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Klarinet Archive - Posting 000345.txt from 1999/04

From: "Dee D. Hays" <deehays@-----.com>
Subj: Re: [kl] Wood/plastic, etc...
Date: Tue, 6 Apr 1999 06:29:20 -0400

-----Original Message-----
From: Hiroshi Nagatsuma <hiroshi@-----.jp>
Date: Monday, April 05, 1999 10:53 PM
Subject: RE: [kl] Wood/plastic, etc...

Gary Van Cott wrote:
>But there ARE at least two "plastic" professional instruments. The >Buffet
Greenline which is made of a composition of woodchips and >carbon fiber.....

Gary,
They are made of 95% grenadilla chips and 5% bondage material.If 'plastic'
means thermoplastic it may be,but ordinarily plastic material is made of
inorganic material.It seems to me inappropriate to call them 'plastic'.
One thing I do not like about them.Their prices do not differ from ordinary
R13! Strange.

Hiroshi

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This has been discussed extensively on the list before. You might want to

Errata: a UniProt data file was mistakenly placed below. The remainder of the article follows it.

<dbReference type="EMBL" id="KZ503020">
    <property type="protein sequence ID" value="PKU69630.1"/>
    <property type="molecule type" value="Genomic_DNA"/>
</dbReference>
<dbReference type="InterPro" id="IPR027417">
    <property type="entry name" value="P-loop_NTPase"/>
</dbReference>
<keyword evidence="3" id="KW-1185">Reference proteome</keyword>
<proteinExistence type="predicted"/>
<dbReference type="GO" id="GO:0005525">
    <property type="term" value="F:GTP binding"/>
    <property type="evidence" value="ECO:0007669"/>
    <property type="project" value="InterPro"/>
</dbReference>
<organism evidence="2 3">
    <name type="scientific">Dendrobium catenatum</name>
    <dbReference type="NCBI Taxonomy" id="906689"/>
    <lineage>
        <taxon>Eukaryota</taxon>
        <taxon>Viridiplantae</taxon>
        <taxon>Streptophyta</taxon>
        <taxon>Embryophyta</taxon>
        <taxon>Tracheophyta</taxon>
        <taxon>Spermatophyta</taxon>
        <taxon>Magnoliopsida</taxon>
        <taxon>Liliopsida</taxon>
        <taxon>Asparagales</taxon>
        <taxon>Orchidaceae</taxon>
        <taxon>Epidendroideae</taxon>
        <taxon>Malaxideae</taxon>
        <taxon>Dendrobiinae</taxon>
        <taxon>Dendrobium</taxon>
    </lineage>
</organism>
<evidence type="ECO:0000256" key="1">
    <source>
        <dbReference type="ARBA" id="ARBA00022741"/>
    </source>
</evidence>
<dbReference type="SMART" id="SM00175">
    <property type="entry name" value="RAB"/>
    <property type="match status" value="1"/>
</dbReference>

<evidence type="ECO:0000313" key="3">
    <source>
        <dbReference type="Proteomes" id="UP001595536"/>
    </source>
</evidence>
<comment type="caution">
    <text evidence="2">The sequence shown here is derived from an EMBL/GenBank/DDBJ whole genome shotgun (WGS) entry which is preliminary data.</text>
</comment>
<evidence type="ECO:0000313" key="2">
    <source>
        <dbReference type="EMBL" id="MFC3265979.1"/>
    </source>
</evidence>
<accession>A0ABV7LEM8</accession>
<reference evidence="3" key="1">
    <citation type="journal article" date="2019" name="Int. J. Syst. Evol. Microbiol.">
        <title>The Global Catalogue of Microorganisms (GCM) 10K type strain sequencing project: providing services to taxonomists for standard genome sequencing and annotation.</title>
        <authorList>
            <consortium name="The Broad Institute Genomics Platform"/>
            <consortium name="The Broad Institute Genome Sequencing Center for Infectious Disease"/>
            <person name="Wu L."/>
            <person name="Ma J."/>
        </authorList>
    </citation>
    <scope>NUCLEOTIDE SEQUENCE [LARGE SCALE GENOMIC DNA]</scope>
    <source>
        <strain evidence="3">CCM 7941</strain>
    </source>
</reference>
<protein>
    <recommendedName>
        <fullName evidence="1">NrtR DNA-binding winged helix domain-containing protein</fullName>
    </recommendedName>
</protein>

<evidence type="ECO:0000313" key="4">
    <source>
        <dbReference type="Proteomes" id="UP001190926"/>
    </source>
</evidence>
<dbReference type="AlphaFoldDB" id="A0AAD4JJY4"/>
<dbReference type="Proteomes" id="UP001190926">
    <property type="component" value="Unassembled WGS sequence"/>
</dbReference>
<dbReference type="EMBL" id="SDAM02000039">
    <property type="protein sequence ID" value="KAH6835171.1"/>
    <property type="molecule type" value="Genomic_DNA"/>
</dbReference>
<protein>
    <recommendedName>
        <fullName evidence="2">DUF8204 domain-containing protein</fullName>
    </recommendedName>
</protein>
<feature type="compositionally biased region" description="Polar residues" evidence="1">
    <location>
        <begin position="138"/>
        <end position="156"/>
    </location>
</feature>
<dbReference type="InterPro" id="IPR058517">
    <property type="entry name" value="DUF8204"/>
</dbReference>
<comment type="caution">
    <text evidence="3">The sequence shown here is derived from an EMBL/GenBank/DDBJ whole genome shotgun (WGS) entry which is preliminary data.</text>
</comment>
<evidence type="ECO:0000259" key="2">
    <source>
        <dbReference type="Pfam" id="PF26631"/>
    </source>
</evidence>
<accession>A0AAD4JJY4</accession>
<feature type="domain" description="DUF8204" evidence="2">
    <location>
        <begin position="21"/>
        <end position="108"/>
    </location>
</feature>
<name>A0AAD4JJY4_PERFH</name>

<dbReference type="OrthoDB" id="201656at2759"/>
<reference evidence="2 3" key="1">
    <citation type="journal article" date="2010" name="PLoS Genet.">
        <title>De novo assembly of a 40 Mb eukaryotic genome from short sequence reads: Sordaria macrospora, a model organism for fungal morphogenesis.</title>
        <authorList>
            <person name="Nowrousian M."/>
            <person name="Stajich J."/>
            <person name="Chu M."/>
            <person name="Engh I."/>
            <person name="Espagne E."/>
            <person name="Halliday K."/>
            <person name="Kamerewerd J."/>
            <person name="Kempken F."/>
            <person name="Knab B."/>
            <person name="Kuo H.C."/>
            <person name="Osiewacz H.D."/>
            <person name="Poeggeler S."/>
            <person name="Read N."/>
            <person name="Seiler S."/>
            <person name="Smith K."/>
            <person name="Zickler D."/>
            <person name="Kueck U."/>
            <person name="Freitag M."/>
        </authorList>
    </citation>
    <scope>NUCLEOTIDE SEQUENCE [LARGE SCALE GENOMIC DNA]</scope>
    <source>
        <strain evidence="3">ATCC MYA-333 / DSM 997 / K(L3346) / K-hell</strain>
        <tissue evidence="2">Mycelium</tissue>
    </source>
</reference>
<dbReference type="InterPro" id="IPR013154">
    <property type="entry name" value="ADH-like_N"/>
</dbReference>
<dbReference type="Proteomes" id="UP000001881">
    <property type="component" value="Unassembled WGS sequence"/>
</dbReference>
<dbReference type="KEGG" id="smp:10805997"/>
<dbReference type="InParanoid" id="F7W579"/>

review the archives. But basically the wood chips are what is referred to
as a filler in the manufacture of plastics. Even though the filler adds
bulk to the plastic, the characteristics of the material are determined not
by the filler but by the binder. So even though the filler is organic, it
makes little difference. For the binder to actually work, the particles
must be completely coated or you won't get a good product. Thus the
characteristics of the sawdust are irrelevant. Thus using grenadilla wood
sawdust as a filler instead of some other material is simply a marketing
ploy to get people to accept plastic. Actually I hope it works to change
peoples' minds about the materials and that high quality plastic horns
become available from all the makers. Dryness is a severe problem here.

Why shouldn't a professional grade plastic cost just as much as a
professional grade wood? It is not the cost of the wood that drives the
price of the instrument (I believe Mark Charette had uncovered and posted
the information that there is only about $20 worth of wood in the
professional grade horns). What you are paying for is the more accurate
manufacture and higher quality key mechanisms found on these professional
instruments. You are paying for more hand finishing work on the pro
clarinets as opposed to the intermediate and beginner level instruments.

Dee Hays
Canton, SD

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